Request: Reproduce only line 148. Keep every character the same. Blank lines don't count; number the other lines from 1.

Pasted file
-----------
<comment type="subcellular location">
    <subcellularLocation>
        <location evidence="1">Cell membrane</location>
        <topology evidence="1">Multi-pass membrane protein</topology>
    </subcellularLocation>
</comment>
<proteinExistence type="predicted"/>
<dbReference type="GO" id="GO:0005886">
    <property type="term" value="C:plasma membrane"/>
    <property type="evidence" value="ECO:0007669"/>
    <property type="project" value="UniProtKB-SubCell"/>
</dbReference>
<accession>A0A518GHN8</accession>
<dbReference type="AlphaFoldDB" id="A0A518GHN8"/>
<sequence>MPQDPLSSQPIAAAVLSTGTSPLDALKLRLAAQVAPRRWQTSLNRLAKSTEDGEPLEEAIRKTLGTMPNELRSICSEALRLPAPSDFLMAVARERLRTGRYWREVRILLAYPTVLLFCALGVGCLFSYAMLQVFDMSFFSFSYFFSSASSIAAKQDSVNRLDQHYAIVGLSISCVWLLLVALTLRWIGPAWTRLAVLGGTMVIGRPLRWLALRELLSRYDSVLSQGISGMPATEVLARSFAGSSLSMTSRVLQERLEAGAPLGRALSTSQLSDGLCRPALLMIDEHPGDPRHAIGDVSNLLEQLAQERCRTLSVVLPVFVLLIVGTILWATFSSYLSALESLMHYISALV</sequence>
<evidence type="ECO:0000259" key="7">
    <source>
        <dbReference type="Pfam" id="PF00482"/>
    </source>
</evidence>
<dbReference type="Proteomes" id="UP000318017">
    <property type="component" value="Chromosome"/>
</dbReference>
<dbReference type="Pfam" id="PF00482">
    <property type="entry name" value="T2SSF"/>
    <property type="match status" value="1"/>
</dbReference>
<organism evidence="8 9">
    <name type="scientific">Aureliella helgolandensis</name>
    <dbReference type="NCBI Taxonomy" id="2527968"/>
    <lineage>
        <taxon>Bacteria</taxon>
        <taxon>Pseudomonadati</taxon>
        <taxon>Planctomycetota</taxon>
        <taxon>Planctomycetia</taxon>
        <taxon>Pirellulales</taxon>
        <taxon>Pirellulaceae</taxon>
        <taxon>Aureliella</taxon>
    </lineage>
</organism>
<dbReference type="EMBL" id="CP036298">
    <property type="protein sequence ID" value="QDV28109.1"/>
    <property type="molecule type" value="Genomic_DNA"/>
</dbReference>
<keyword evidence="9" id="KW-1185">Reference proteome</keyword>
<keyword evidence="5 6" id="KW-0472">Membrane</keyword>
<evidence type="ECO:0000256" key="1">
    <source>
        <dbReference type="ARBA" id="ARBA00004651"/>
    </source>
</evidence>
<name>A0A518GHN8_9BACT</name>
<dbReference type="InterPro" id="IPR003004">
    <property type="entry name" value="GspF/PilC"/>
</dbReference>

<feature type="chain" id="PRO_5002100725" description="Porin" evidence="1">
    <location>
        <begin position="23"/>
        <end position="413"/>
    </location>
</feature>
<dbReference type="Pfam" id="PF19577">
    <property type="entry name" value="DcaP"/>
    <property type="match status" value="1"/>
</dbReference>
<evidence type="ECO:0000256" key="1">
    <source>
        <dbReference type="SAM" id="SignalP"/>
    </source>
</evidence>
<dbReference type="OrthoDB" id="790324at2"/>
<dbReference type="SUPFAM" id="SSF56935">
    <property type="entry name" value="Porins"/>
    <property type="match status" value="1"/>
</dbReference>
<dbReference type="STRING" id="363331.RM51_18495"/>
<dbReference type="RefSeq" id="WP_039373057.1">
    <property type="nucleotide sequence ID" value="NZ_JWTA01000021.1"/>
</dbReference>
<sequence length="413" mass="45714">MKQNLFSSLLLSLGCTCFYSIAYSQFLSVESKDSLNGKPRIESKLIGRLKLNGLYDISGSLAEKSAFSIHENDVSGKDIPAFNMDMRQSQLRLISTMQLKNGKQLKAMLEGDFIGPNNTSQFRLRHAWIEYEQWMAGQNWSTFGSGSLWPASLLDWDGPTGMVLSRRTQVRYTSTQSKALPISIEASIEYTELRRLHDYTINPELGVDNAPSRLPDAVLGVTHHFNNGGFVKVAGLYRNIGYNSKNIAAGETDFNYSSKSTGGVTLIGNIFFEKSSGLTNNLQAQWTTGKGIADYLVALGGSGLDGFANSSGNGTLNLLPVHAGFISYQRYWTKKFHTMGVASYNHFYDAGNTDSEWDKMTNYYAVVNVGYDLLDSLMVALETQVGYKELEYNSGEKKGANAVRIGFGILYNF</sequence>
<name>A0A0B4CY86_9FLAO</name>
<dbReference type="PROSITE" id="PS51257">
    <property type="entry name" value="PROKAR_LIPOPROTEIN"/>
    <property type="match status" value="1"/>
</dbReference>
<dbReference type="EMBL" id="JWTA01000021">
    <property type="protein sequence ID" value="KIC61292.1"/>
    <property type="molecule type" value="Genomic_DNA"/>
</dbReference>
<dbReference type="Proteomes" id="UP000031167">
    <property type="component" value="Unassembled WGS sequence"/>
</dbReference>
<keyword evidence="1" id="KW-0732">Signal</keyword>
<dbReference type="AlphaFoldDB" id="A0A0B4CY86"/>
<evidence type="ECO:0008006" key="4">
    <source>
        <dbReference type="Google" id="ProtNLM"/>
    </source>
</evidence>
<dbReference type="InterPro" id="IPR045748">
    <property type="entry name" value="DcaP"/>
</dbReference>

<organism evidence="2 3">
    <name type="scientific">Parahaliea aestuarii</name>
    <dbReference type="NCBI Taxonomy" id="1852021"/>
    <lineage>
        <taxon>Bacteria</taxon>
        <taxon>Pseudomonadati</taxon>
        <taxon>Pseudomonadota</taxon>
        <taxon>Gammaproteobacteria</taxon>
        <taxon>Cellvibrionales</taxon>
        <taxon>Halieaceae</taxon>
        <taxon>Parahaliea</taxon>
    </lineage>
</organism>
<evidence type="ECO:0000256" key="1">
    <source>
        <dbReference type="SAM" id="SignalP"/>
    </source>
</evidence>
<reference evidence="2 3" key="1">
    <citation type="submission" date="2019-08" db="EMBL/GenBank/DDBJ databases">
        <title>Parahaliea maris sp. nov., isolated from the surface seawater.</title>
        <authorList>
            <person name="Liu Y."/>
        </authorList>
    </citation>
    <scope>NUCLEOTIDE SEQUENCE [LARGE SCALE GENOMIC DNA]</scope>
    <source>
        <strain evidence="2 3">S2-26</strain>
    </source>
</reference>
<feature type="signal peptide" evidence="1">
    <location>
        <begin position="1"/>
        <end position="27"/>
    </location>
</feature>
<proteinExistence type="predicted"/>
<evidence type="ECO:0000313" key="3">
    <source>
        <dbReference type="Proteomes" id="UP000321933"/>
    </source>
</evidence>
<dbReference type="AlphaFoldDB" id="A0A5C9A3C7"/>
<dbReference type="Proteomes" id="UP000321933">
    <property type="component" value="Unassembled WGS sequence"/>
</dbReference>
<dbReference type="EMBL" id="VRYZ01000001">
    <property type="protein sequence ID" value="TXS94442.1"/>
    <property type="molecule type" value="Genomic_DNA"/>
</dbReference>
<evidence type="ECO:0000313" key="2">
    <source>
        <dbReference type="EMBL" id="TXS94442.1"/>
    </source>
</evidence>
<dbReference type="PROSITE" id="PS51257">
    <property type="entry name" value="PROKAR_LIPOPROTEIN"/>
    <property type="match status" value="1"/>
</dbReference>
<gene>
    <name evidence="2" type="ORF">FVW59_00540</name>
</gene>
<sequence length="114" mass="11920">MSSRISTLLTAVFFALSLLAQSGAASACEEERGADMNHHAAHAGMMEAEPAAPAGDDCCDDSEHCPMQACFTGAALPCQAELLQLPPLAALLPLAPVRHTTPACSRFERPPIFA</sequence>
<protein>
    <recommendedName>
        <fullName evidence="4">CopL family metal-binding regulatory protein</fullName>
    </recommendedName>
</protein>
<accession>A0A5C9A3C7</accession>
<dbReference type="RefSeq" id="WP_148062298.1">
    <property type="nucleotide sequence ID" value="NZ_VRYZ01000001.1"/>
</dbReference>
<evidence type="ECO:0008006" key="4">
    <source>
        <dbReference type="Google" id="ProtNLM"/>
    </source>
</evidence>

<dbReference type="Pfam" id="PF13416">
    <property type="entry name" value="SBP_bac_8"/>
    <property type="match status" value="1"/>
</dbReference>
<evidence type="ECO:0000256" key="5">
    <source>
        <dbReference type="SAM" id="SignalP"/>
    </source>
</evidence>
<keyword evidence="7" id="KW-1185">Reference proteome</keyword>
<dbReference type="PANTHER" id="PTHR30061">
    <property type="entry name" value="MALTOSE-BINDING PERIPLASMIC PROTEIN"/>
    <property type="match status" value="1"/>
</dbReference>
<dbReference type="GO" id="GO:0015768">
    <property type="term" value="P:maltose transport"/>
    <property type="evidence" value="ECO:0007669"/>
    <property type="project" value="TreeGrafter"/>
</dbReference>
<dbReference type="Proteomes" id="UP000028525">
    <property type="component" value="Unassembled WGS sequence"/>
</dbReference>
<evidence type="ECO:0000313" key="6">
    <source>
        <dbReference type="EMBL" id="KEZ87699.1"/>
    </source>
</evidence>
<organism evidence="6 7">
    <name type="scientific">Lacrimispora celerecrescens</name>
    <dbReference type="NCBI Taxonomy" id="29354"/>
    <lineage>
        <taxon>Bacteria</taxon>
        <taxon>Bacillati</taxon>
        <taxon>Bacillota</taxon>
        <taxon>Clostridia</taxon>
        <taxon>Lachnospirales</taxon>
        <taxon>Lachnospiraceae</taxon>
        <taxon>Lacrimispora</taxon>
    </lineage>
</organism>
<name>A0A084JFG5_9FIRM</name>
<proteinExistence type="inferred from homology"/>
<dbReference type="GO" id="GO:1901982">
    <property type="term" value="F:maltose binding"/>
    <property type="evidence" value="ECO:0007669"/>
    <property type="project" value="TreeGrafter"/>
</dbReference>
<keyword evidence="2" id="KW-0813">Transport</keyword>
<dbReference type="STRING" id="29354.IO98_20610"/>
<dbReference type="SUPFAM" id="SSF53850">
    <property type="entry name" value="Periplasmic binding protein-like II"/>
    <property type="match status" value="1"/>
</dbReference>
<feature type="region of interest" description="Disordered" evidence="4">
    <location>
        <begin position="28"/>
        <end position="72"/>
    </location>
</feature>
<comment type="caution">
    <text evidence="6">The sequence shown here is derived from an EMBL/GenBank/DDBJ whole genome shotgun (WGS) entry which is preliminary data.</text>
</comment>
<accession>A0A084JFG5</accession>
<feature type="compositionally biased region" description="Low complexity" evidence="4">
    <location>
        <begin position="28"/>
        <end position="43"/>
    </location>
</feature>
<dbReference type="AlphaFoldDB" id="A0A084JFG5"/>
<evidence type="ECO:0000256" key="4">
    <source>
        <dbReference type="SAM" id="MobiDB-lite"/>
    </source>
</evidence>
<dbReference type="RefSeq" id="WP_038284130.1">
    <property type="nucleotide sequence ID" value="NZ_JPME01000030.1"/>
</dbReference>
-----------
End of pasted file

</dbReference>